At the beginning of the year, with BTC around 600 to the dollar, I made a bet with a friend (I was given 3:1 odds) that BTC/USD would be below 150 at the end of the year. I think there are some core flaws with cryptocurrency that, in order to alleviate them, effectively make their benefits moot.
As a target for theft, Bitcoins are basically a dream. Once transferred away from an owner they can be mixed with other (fungible) BTC and be no longer feasibly traceable to the a single thief. To harden the target, you can put BTC into a wallet that’s in cold storage (put it on a hard drive, take hard drive out of computer, hide under bed). This is all well and good, and there are even fancy services popping up that will do all kinds of things to ensure the security of your coins, but at this point you can ask yourself — why? Is it really that good of a store of value that it’s worth going to such an effort to preserve their possession? In fact, I see few sensible arguments for BTC being a useful store of value other than as it’s value as a transactional tool…
I think the concept of a block chain is interesting and has potential for many applications (that’s a whole other argument, here I only refer to Bitcoins and other currency usage). If the exchanges gets super liquid, you may even be able to use one for transactional purposes for lower total cost than a credit/debit card (debit is really the only applicable comparison here). I could feasibly see, with a large enough transaction flow, the profit potential from market making into fiat resulting in tighter spreads than the ~2% paid for interchange fees using plastic. How much lower though? A few basis points would be reasonable I think — similar to liquid electronic financial markets. But for market makers to be able to get it that tight, you would need pretty low underlying volatility — a high confidence in the stability of the value.
Chicken and egg? It seems like a solid bet that continued highly publicized thefts will become the norm and this will degrade confidence in the value. Without that confidence, it’s unlikely to gain the significant liquidity necessary to succeed as a transactional platform.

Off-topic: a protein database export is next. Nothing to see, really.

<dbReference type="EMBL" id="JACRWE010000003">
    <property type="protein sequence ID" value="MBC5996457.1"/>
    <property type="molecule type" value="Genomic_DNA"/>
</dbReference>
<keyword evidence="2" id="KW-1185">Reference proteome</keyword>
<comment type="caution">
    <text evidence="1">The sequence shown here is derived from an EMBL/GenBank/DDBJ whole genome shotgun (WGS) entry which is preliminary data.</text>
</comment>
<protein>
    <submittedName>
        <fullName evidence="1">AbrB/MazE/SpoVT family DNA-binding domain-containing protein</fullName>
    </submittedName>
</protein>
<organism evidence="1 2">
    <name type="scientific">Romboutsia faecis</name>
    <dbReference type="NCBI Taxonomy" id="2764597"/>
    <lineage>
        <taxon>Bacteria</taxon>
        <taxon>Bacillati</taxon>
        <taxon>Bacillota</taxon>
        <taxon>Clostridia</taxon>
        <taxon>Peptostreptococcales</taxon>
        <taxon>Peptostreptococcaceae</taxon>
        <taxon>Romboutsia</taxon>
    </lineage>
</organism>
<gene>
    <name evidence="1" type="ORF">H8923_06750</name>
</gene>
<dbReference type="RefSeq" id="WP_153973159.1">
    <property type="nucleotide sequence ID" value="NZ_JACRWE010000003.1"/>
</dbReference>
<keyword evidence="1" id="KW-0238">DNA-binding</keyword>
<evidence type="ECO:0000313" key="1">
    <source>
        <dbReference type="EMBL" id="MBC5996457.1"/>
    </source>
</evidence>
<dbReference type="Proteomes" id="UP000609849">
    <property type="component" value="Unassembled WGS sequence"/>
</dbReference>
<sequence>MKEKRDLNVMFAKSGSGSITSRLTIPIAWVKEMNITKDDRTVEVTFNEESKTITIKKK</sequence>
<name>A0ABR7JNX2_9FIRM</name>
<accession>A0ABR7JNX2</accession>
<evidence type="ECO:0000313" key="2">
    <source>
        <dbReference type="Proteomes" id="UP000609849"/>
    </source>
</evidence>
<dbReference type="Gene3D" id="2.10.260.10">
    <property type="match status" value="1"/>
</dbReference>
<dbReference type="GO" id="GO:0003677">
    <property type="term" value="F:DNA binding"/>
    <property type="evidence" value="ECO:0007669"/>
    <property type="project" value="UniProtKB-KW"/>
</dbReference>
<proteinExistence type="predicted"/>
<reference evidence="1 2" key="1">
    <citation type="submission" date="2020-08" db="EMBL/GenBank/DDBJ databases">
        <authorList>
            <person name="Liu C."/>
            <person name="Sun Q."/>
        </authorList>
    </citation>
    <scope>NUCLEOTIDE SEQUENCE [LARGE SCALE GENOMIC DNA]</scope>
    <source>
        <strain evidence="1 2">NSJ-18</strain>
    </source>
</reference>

What purpose citations? It seems like they are extremely susceptible to being a manipulative, rather than informative, tool for any discourse other than in hard sciences where reality is close at hand. A reference on a topic or opinion that you are deeply familiar with is of little use to you. However, the majority of the time we deal with what we are not experts in. Usually there is some inferential distance that needs to be crossed, or at least some learning of the inevitable multitude of points of view surrounding an issue. Referencing particular arguments or external sources, unless done extremely carefully and in a well-balance manner, seems to be an even greater signal that the original document aims to persuade rather than inform.
For the past 8 months or so, I’ve been making a 1 liter dense smoothie about 3 times a week. On those days it makes up a little more than 50% of my caloric intake I would imagine. I tried to come up with something that would cover most of my micronutrients as well as have a low glycemic load, taste decent and be easy to consume (drink). It’s nice, I get lots of energy and never get that tired feeling that comes after most meals. I also think it tastes good, but not everyone agrees 🙁
I’ve been curious as to the actual nutritional breakdown of my typical recipe. The ingredients vary slightly but are usually something very close to the ones listed below. I suspected I wasn’t getting much protein, and that appears to be the case. I’m not worried about the relatively low carb intake as it’s pretty easy for me (and most people) to eat carbs. My dinners (and lunches on non-goop days) are vegetarian about 75% of the time with probably more carbs than necessary in a single meal.
Here’s the ingredient breakdown. There’s obviously variation between this and what I’m actually eating, but it’s pretty close. I checked the nutritional info on the packages of the stuff I have that comes in packages and it seems close enough to the numbers below.
|| 1 individual (packet)
||Almond milk Blue Diamond Unsweetened
|| 1 fruit
||Acovados, raw, California, without skin and seed
|| 1 medium
|| 1 cup
|| 1 cup
||Kale, chopped, raw
|| 1 ounce
|| 1 ounce
||Nuts, Brazilnuts, dried unblanched
|| 1 ounce
||Nuts, Cashew, raw
|| 1 ounce
||Nuts, Hazelnuts or filberts
|| 1 ounce
|| 1 ounce
|| 100 grams
|| 1 pepper
||Pepper, serrano, raw
Data is from the USDA database, and the extra metrics + pretty pictures is generated through http://nutritiondata.self.com. The site makes pretty graphs but is very painful to use. Most of the time when updating the meal composition it would fail and load stale data or miss some new data that was saved already. I would not want to try to use that to try variations on a combination of ingredients but I wasn’t able to find a better tool. I also don’t like building GUI’s, otherwise I’d make my own.
More or less what I expected. My guess is it may be worth putting a scoop of protein powder in and maybe cut down a little on the nuts to keep it from getting too viscous.